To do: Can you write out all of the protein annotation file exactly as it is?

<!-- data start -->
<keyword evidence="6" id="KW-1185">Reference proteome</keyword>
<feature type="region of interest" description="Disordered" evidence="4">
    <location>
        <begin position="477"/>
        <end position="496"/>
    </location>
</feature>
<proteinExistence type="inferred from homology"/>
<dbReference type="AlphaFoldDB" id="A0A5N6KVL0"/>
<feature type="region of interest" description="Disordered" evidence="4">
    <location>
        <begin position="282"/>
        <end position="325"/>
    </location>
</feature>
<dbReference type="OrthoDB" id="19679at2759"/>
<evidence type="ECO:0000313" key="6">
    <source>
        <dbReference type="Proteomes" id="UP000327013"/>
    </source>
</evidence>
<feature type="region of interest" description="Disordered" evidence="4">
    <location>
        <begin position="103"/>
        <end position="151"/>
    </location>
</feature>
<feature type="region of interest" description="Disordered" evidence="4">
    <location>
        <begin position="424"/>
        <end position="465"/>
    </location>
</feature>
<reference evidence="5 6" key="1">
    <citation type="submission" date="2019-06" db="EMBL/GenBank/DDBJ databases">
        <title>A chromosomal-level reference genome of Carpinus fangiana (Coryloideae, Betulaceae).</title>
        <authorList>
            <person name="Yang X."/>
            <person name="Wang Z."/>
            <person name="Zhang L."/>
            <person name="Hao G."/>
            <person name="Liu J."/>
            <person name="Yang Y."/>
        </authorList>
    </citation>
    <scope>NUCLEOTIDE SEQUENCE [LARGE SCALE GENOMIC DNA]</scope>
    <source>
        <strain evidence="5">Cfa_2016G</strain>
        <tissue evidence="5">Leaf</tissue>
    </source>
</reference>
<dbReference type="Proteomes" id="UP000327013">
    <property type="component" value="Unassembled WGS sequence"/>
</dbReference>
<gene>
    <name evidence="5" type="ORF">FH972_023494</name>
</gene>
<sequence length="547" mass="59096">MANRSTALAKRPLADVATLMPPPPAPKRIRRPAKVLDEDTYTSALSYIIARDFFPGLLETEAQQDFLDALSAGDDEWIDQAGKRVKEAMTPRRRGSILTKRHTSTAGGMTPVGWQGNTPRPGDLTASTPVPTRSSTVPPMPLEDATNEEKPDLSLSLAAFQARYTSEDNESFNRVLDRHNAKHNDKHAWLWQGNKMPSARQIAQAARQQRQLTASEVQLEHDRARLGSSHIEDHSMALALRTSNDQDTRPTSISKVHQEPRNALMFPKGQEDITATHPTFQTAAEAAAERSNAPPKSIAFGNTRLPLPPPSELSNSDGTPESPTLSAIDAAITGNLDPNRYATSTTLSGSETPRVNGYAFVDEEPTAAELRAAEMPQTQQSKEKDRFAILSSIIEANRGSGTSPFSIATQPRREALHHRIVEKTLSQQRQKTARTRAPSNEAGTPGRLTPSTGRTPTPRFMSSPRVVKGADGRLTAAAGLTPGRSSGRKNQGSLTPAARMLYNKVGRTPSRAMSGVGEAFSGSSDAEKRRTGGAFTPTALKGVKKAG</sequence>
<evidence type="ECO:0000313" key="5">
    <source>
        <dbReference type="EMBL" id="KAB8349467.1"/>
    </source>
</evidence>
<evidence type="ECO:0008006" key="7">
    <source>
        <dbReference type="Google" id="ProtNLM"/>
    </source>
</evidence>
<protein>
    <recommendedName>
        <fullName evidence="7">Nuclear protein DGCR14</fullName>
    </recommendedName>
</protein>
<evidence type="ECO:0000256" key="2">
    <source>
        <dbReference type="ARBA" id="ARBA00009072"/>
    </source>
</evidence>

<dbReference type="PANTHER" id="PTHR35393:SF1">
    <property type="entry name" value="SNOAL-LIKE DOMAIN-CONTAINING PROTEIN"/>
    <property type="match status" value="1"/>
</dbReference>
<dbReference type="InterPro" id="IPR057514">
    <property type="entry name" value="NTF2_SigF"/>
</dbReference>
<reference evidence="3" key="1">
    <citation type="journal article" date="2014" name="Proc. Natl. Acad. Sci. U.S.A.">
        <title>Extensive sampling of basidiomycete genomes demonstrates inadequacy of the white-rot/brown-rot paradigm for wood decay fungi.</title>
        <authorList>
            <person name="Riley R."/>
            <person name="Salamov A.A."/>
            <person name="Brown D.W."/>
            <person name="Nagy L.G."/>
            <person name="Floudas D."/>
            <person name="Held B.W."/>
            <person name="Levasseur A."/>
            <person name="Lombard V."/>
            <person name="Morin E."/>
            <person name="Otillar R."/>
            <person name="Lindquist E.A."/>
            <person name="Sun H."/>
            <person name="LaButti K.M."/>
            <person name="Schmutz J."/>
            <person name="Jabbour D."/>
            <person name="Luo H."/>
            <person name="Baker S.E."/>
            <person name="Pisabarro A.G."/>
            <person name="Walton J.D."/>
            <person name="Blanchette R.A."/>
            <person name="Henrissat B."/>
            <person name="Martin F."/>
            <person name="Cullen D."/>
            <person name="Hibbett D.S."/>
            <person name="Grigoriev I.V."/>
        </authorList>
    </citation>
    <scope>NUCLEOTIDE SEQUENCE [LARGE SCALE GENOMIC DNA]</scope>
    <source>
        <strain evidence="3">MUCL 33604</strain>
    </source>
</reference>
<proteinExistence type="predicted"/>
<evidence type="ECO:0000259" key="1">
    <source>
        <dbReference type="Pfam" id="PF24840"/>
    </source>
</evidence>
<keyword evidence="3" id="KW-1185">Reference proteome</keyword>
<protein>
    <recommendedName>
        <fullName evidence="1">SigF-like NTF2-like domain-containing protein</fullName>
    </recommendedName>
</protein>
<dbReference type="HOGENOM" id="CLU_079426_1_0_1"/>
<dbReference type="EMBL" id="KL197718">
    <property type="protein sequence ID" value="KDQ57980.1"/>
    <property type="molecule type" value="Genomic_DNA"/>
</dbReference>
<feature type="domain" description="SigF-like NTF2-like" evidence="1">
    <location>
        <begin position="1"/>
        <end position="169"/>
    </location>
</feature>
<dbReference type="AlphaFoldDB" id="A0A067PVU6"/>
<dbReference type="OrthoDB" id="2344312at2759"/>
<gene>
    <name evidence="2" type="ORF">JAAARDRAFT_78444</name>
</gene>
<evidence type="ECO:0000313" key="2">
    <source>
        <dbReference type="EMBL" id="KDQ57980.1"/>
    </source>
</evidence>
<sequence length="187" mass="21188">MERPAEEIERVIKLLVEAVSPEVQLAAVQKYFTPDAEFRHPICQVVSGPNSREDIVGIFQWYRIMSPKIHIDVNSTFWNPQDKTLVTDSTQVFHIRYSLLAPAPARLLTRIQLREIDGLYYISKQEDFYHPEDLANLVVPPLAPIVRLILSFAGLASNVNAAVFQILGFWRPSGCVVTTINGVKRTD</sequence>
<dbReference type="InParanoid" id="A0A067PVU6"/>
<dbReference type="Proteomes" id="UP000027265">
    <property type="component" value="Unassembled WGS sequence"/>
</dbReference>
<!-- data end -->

<keyword evidence="6" id="KW-1185">Reference proteome</keyword>
<feature type="region of interest" description="Disordered" evidence="4">
    <location>
        <begin position="477"/>
        <end position="496"/>
    </location>
</feature>
<proteinExistence type="inferred from homology"/>
<dbReference type="AlphaFoldDB" id="A0A5N6KVL0"/>
<feature type="region of interest" description="Disordered" evidence="4">
    <location>
        <begin position="282"/>
        <end position="325"/>
    </location>
</feature>
<dbReference type="OrthoDB" id="19679at2759"/>
<evidence type="ECO:0000313" key="6">
    <source>
        <dbReference type="Proteomes" id="UP000327013"/>
    </source>
</evidence>
<feature type="region of interest" description="Disordered" evidence="4">
    <location>
        <begin position="103"/>
        <end position="151"/>
    </location>
</feature>
<feature type="region of interest" description="Disordered" evidence="4">
    <location>
        <begin position="424"/>
        <end position="465"/>
    </location>
</feature>
<reference evidence="5 6" key="1">
    <citation type="submission" date="2019-06" db="EMBL/GenBank/DDBJ databases">
        <title>A chromosomal-level reference genome of Carpinus fangiana (Coryloideae, Betulaceae).</title>
        <authorList>
            <person name="Yang X."/>
            <person name="Wang Z."/>
            <person name="Zhang L."/>
            <person name="Hao G."/>
            <person name="Liu J."/>
            <person name="Yang Y."/>
        </authorList>
    </citation>
    <scope>NUCLEOTIDE SEQUENCE [LARGE SCALE GENOMIC DNA]</scope>
    <source>
        <strain evidence="5">Cfa_2016G</strain>
        <tissue evidence="5">Leaf</tissue>
    </source>
</reference>
<dbReference type="Proteomes" id="UP000327013">
    <property type="component" value="Unassembled WGS sequence"/>
</dbReference>
<gene>
    <name evidence="5" type="ORF">FH972_023494</name>
</gene>
<sequence length="547" mass="59096">MANRSTALAKRPLADVATLMPPPPAPKRIRRPAKVLDEDTYTSALSYIIARDFFPGLLETEAQQDFLDALSAGDDEWIDQAGKRVKEAMTPRRRGSILTKRHTSTAGGMTPVGWQGNTPRPGDLTASTPVPTRSSTVPPMPLEDATNEEKPDLSLSLAAFQARYTSEDNESFNRVLDRHNAKHNDKHAWLWQGNKMPSARQIAQAARQQRQLTASEVQLEHDRARLGSSHIEDHSMALALRTSNDQDTRPTSISKVHQEPRNALMFPKGQEDITATHPTFQTAAEAAAERSNAPPKSIAFGNTRLPLPPPSELSNSDGTPESPTLSAIDAAITGNLDPNRYATSTTLSGSETPRVNGYAFVDEEPTAAELRAAEMPQTQQSKEKDRFAILSSIIEANRGSGTSPFSIATQPRREALHHRIVEKTLSQQRQKTARTRAPSNEAGTPGRLTPSTGRTPTPRFMSSPRVVKGADGRLTAAAGLTPGRSSGRKNQGSLTPAARMLYNKVGRTPSRAMSGVGEAFSGSSDAEKRRTGGAFTPTALKGVKKAG</sequence>
<evidence type="ECO:0000313" key="5">
    <source>
        <dbReference type="EMBL" id="KAB8349467.1"/>
    </source>
</evidence>
<evidence type="ECO:0008006" key="7">
    <source>
        <dbReference type="Google" id="ProtNLM"/>
    </source>
</evidence>
<protein>
    <recommendedName>
        <fullName evidence="7">Nuclear protein DGCR14</fullName>
    </recommendedName>
</protein>
<evidence type="ECO:0000256" key="2">
    <source>
        <dbReference type="ARBA" id="ARBA00009072"/>
    </source>
</evidence>

<dbReference type="PANTHER" id="PTHR35393:SF1">
    <property type="entry name" value="SNOAL-LIKE DOMAIN-CONTAINING PROTEIN"/>
    <property type="match status" value="1"/>
</dbReference>
<dbReference type="InterPro" id="IPR057514">
    <property type="entry name" value="NTF2_SigF"/>
</dbReference>
<reference evidence="3" key="1">
    <citation type="journal article" date="2014" name="Proc. Natl. Acad. Sci. U.S.A.">
        <title>Extensive sampling of basidiomycete genomes demonstrates inadequacy of the white-rot/brown-rot paradigm for wood decay fungi.</title>
        <authorList>
            <person name="Riley R."/>
            <person name="Salamov A.A."/>
            <person name="Brown D.W."/>
            <person name="Nagy L.G."/>
            <person name="Floudas D."/>
            <person name="Held B.W."/>
            <person name="Levasseur A."/>
            <person name="Lombard V."/>
            <person name="Morin E."/>
            <person name="Otillar R."/>
            <person name="Lindquist E.A."/>
            <person name="Sun H."/>
            <person name="LaButti K.M."/>
            <person name="Schmutz J."/>
            <person name="Jabbour D."/>
            <person name="Luo H."/>
            <person name="Baker S.E."/>
            <person name="Pisabarro A.G."/>
            <person name="Walton J.D."/>
            <person name="Blanchette R.A."/>
            <person name="Henrissat B."/>
            <person name="Martin F."/>
            <person name="Cullen D."/>
            <person name="Hibbett D.S."/>
            <person name="Grigoriev I.V."/>
        </authorList>
    </citation>
    <scope>NUCLEOTIDE SEQUENCE [LARGE SCALE GENOMIC DNA]</scope>
    <source>
        <strain evidence="3">MUCL 33604</strain>
    </source>
</reference>
<proteinExistence type="predicted"/>
<evidence type="ECO:0000259" key="1">
    <source>
        <dbReference type="Pfam" id="PF24840"/>
    </source>
</evidence>
<keyword evidence="3" id="KW-1185">Reference proteome</keyword>
<protein>
    <recommendedName>
        <fullName evidence="1">SigF-like NTF2-like domain-containing protein</fullName>
    </recommendedName>
</protein>
<dbReference type="HOGENOM" id="CLU_079426_1_0_1"/>
<dbReference type="EMBL" id="KL197718">
    <property type="protein sequence ID" value="KDQ57980.1"/>
    <property type="molecule type" value="Genomic_DNA"/>
</dbReference>
<feature type="domain" description="SigF-like NTF2-like" evidence="1">
    <location>
        <begin position="1"/>
        <end position="169"/>
    </location>
</feature>
<dbReference type="AlphaFoldDB" id="A0A067PVU6"/>
<dbReference type="OrthoDB" id="2344312at2759"/>
<gene>
    <name evidence="2" type="ORF">JAAARDRAFT_78444</name>
</gene>
<evidence type="ECO:0000313" key="2">
    <source>
        <dbReference type="EMBL" id="KDQ57980.1"/>
    </source>
</evidence>
<sequence length="187" mass="21188">MERPAEEIERVIKLLVEAVSPEVQLAAVQKYFTPDAEFRHPICQVVSGPNSREDIVGIFQWYRIMSPKIHIDVNSTFWNPQDKTLVTDSTQVFHIRYSLLAPAPARLLTRIQLREIDGLYYISKQEDFYHPEDLANLVVPPLAPIVRLILSFAGLASNVNAAVFQILGFWRPSGCVVTTINGVKRTD</sequence>
<dbReference type="InParanoid" id="A0A067PVU6"/>
<dbReference type="Proteomes" id="UP000027265">
    <property type="component" value="Unassembled WGS sequence"/>
</dbReference>